Soda or sugar-sweetened beverages may cut your chances of conceiving
Planning a baby? Then stop drinking soda or sugar-sweetened beverages, as intake of one or more such drinks a day -- by either partner -- may decrease the chances of conceiving, warns a study
Planning a baby? Then stop drinking soda or sugar-sweetened beverages, as intake of one or more such drinks a day -- by either partner -- may decrease the chances of conceiving, warns a study.
The findings showed both female and male intake of sugar-sweetened beverages was associated with 20 per cent reduced fecundability -- the average monthly probability of conception.
Females who consumed at least one soda per day had 25 per cent lower fecundability, while male consumption was associated with 33 per cent lower fecundability.
"We found positive associations between intake of sugar-sweetened beverages and lower fertility, which were consistent after controlling for many other factors, including obesity, caffeine intake, alcohol, smoking, and overall diet quality," said lead author Elizabeth Hatch, Professor at the Boston University School of Public Health (BUSPH).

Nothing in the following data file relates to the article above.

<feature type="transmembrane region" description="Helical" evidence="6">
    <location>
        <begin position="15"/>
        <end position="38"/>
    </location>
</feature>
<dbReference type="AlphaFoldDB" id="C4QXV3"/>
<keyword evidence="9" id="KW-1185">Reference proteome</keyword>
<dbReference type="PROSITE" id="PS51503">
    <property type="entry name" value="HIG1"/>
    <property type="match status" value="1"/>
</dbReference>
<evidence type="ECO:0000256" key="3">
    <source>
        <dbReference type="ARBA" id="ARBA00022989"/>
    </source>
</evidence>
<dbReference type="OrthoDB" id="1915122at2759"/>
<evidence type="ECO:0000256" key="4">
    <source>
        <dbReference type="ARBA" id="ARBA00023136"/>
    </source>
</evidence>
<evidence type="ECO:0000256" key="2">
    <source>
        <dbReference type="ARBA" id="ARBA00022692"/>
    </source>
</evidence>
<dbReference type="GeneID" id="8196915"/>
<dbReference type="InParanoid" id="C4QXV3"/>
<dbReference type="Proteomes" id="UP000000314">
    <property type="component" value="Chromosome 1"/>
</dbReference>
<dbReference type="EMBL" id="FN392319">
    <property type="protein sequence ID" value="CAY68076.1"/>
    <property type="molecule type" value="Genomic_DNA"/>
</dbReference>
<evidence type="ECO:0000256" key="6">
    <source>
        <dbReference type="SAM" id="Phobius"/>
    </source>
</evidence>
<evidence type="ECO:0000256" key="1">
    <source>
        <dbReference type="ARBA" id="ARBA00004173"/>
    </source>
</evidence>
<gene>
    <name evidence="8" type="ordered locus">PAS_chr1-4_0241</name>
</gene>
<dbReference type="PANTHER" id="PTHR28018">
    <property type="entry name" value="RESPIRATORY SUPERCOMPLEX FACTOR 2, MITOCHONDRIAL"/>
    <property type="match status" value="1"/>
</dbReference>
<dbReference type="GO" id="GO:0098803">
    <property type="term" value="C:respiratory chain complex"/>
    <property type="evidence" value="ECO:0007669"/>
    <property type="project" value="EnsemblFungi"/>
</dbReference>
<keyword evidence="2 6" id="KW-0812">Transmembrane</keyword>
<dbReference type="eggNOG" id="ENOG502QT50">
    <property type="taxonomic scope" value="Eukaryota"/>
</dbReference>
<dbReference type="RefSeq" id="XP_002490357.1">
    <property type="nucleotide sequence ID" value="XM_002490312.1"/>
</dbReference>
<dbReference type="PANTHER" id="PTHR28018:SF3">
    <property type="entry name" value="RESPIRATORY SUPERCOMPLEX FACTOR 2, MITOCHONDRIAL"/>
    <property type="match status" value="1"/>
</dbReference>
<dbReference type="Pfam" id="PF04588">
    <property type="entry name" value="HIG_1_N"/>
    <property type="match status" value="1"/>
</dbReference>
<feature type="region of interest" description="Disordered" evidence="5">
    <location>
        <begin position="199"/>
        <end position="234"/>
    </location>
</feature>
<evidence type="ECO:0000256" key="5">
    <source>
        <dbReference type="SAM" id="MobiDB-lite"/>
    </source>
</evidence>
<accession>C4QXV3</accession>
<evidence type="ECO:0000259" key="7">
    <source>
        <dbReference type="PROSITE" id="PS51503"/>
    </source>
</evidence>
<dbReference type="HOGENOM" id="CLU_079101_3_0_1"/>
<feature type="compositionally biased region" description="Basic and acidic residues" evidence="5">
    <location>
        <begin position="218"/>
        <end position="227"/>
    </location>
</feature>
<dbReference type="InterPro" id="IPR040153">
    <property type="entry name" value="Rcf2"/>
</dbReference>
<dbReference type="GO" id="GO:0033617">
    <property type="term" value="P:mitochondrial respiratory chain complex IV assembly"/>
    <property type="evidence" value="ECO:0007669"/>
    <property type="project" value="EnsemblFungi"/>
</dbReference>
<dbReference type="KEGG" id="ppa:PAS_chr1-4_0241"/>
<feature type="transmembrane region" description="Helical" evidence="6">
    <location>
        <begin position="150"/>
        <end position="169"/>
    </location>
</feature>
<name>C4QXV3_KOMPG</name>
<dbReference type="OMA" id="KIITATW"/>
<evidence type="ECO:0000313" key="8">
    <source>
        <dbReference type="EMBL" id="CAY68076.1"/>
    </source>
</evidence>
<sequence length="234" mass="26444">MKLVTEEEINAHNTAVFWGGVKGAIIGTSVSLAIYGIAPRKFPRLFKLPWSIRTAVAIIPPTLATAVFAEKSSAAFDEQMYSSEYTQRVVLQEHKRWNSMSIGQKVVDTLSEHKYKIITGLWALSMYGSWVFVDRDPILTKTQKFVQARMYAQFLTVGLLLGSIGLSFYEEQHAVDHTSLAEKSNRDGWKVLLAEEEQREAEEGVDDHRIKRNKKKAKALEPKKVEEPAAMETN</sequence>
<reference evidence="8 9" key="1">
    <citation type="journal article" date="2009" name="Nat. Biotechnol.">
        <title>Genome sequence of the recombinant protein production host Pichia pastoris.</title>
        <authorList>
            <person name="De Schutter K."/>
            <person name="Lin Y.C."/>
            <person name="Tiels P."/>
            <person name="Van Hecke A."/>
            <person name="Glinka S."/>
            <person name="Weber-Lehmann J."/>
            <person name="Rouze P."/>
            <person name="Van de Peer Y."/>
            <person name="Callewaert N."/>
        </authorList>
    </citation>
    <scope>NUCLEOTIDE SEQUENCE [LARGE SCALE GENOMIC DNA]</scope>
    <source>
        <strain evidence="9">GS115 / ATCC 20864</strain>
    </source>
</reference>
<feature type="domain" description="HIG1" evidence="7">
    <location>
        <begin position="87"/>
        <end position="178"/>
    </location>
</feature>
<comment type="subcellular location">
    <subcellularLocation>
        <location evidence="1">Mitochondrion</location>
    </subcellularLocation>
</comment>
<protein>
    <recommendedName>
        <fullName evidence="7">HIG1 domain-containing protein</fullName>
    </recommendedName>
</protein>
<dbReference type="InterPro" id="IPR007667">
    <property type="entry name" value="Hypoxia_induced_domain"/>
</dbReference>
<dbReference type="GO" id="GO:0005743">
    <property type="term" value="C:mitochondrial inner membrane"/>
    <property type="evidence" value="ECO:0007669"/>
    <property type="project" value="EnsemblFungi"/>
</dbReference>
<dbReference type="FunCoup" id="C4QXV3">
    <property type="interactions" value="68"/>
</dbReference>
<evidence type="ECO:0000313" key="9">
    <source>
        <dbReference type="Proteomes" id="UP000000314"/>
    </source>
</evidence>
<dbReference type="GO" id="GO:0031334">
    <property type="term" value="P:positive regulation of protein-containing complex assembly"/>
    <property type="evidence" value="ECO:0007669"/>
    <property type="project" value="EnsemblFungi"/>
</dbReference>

"Couples planning a pregnancy might consider limiting their consumption of these beverages, especially because they are also related to other adverse health effects," Hatch said, in a paper published in the journal Epidemiology.
Intake of energy drinks was related to even larger reductions in fertility, although the results were based on small numbers of consumers.
Little association was found between intake of fruit juice or diet soda and fertility.
Previous studies have linked the consumption of these beverages to weight gain, Type 2 diabetes, early menstruation and poor semen quality.
For the new study, the team surveyed 3,828 women aged 21 to 45 living in the US or Canada and 1,045 of their male partners.
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